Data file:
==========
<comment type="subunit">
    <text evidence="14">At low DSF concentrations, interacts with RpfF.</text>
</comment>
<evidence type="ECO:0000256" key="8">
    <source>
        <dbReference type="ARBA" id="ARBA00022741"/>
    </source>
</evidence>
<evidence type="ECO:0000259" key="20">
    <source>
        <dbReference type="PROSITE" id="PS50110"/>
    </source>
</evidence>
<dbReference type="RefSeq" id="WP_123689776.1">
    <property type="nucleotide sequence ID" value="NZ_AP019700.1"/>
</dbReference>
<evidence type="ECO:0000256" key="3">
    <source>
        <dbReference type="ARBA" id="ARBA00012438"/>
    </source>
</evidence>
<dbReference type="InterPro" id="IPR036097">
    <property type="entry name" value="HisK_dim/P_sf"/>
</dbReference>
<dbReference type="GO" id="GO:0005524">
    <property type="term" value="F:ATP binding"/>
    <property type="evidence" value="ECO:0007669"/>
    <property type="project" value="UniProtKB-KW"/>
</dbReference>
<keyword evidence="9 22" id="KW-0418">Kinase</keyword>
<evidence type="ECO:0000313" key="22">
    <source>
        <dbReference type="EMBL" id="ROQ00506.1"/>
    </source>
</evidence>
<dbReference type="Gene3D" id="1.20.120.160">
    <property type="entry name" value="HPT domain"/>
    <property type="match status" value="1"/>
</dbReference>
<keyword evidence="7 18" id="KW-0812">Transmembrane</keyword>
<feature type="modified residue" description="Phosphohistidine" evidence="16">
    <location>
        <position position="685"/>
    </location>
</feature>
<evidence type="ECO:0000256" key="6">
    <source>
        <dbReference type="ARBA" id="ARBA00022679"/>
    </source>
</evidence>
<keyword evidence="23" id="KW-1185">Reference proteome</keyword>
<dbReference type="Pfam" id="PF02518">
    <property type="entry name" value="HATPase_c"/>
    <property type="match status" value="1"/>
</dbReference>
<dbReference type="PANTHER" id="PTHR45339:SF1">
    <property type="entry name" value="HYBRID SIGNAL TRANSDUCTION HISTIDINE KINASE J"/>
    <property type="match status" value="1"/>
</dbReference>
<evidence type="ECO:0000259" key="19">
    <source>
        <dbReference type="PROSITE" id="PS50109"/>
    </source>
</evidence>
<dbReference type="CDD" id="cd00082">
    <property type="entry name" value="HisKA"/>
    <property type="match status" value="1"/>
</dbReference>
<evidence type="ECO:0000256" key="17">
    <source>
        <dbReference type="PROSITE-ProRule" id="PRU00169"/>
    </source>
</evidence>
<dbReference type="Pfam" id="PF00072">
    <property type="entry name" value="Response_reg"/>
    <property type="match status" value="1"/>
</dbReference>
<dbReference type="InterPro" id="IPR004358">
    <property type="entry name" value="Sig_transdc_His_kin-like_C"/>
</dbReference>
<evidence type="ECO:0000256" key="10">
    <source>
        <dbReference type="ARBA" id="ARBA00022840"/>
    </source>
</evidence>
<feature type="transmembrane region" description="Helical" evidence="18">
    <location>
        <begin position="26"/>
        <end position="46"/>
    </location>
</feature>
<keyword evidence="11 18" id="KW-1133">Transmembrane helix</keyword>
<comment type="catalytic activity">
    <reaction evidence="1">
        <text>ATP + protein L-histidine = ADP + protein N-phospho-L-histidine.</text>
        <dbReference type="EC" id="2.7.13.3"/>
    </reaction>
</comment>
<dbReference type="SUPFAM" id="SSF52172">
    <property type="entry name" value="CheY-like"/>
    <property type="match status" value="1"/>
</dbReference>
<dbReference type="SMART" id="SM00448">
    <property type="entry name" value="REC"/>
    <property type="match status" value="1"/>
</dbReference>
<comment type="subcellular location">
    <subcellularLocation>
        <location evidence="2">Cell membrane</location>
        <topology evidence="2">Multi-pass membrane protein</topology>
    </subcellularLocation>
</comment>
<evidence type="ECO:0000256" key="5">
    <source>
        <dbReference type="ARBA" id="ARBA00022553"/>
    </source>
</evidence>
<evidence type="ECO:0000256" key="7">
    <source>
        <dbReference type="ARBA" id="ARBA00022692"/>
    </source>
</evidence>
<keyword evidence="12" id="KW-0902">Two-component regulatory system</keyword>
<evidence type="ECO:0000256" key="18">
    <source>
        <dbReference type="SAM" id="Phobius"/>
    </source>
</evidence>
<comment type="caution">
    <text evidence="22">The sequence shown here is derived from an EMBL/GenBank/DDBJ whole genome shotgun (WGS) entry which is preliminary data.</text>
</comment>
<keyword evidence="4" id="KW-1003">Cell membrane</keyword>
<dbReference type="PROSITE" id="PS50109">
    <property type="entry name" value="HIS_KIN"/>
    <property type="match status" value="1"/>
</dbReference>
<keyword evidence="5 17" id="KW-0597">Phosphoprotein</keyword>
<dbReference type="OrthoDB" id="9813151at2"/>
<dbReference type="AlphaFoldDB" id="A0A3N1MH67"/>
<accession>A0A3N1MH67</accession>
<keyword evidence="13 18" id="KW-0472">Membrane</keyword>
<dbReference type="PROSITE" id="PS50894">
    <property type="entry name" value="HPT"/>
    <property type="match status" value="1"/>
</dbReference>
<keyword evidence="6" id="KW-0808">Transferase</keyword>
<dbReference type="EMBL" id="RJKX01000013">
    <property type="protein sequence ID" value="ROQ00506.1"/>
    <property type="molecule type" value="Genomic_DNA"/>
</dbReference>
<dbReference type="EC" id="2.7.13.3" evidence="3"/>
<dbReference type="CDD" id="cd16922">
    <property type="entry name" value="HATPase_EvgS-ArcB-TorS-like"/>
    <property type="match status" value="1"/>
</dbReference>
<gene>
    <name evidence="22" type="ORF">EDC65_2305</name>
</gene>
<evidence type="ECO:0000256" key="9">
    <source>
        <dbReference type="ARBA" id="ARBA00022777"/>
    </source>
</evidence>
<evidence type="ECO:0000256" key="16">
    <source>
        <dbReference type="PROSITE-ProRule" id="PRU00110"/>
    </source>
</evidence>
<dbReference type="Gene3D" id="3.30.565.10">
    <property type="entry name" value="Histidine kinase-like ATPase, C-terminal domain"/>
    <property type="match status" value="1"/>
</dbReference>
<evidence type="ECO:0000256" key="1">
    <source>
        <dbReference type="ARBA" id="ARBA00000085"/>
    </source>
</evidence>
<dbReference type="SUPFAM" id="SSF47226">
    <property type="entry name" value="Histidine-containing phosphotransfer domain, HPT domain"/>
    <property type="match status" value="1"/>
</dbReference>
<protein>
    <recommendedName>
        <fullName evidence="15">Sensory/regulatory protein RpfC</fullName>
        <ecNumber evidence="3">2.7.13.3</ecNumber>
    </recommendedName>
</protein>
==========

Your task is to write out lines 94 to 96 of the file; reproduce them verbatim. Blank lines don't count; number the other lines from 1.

    <reaction evidence="1">
        <text>ATP + protein L-histidine = ADP + protein N-phospho-L-histidine.</text>
        <dbReference type="EC" id="2.7.13.3"/>